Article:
I do believe in angels, but not in the way most people think of them. I believe angels are messengers of God, not mere helpers like Santa's elves to help us attain our wishes. I believe angels are messengers of God who bring both the mystery and meaning of God's power, presence, and purpose into the actuality and reality of our limited dimension of existence and being. Far from what Hollywood shows, the presence of the divine is neither dreamy nor unreal, but truly real, super-real, if you wish. It is the darkness and half-seen aspect of this world that is illuminated to reflect the true glory of God's creation so that we are given a glimpse of what is true and good.

There appeared to Mary, a young woman in a small town in the hills of Galilee, an angel named Gabriel, the strong warrior who stands in the presence of God, who greeted Mary as one favored by God, who told her that the Lord is with her. Then the angel told Mary not to be afraid, for she has found favor with God, that she will conceive and bear a son, whom she will name Jesus for He will be great and will be called the Son of the Most High, and the Lord God will give to him the throne of his ancestor David. He will reign over the house of Jacob forever and of his kingdom there will be no end. When Mary asked how this could be, the angel told her, "the Holy Spirit will come upon you, and the power of the Most High will overshadow you; therefore the child to be born will be holy; he will be called Son of God." And Mary said, "Here am I, the servant of the Lord; let it be with me according to your word."

This is a wondrous message. The apostle Paul referred to the proclamation of Jesus Christ as the revelation of the mystery that was kept secret for long ages but is now disclosed. Now so much makes sense. God brings the divine love and grace into the world through the flesh of a child who unbinds the chains of sin and evil in all its delusions and oppressions that enslave the world. The angel messenger brings a message of mystery and meaning that Mary accepts with faith and obedience.

There is an old saying, "After the ecstasy is the dishes." What happened afterwards seemed so ordinary. There was a birth. There was a child to be raised. There was cleaning and meals and washing, and all the needs of life and work. Angels are not mentioned much after the shepherds returned to the fields. It was into such a world of ordinary needs and deeds that the most extraordinary event occurred. It was into our world that the Christ, the Messiah, was born about whom the angels sing.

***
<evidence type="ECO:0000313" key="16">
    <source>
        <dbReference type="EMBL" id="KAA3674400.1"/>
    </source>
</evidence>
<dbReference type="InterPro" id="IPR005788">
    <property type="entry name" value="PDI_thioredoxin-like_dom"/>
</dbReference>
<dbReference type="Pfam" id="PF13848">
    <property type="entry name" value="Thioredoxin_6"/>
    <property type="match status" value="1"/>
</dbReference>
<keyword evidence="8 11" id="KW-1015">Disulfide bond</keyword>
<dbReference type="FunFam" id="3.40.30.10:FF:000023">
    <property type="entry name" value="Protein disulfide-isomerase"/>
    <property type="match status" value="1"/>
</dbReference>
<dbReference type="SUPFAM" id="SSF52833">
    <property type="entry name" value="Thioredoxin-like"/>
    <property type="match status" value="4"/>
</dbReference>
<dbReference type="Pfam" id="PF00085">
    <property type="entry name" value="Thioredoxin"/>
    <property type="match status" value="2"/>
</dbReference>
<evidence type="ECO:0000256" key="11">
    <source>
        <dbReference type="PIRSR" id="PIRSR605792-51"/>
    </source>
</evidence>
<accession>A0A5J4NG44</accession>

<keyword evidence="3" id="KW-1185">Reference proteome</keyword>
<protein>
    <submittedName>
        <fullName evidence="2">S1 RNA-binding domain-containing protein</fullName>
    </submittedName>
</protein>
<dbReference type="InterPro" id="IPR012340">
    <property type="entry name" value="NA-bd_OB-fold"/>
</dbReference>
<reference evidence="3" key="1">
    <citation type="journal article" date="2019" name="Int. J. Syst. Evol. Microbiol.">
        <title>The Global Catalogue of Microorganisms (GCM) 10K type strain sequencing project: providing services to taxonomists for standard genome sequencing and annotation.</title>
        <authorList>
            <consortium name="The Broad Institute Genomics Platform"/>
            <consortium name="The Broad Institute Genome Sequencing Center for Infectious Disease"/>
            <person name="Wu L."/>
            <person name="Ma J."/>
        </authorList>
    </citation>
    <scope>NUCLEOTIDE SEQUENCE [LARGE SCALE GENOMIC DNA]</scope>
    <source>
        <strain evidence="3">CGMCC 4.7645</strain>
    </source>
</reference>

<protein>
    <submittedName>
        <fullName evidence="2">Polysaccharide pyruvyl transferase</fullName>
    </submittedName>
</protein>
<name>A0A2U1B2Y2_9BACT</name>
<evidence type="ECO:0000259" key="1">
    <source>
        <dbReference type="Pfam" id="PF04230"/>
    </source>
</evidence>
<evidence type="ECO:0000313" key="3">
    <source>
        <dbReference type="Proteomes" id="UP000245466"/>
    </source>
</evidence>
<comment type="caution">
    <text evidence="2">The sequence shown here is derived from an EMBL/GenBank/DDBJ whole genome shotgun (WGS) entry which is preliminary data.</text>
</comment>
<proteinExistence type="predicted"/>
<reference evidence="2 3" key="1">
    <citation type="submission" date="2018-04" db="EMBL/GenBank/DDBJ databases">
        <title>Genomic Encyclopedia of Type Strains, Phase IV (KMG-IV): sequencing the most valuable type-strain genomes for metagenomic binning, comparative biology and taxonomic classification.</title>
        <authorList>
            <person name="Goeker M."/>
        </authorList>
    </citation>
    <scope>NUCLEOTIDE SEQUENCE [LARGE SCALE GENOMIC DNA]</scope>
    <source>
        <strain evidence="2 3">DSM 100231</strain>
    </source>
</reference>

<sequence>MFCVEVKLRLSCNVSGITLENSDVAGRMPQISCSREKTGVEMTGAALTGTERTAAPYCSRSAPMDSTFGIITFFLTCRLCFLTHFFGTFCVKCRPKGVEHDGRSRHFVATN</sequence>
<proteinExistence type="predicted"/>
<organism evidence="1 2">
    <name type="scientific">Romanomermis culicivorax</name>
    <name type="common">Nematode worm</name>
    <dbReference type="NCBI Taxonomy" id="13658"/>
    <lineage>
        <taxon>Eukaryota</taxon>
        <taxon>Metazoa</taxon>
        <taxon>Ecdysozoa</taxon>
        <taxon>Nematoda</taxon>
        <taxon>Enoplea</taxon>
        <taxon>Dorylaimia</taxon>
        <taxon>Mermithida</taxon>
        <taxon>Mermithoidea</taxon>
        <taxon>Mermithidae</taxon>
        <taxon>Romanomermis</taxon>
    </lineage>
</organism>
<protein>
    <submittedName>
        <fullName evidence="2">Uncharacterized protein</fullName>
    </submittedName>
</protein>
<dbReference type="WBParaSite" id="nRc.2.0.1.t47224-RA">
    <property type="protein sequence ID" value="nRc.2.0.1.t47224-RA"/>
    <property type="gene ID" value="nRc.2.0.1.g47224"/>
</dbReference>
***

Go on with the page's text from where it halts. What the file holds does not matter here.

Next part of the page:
There was one other angel mentioned in the Gospel. After the crucifixion of Jesus, after the burial, when the women came on Sunday morning to anoint the body of Jesus, there was an angel who asked them, "Why do you seek the living among the dead?"

Do I believe in angels? I believe in Jesus Christ of whom the angels sing. I believe in the mystery of the ages that is disclosed in Jesus Christ. I believe in the meaning of the message given to Mary, that her child is great, is called the Son of the Most High, and of his kingdom there will be no end. I believe that we have been given a wondrous gift of love and power and hope and victory. I believe that the meaning of Christmas is so wondrous that all our festive finery is a pale reflection of the joy in heaven whenever any person, be it sinner, seeker, child, or adult, feels the presence and love of God through Jesus Christ and enters into the grace of God to be reborn and transformed.

Again the message is given to us. Again all we can do is to accept or reject the offer of God's love and grace, to say, "Here am I. Let be to me as you have said." Let the mystery and message of Christmas open the reality of God to us and to all the world that we too may sing with all of heaven with joy and wonder today and forever.

Amen and Amen.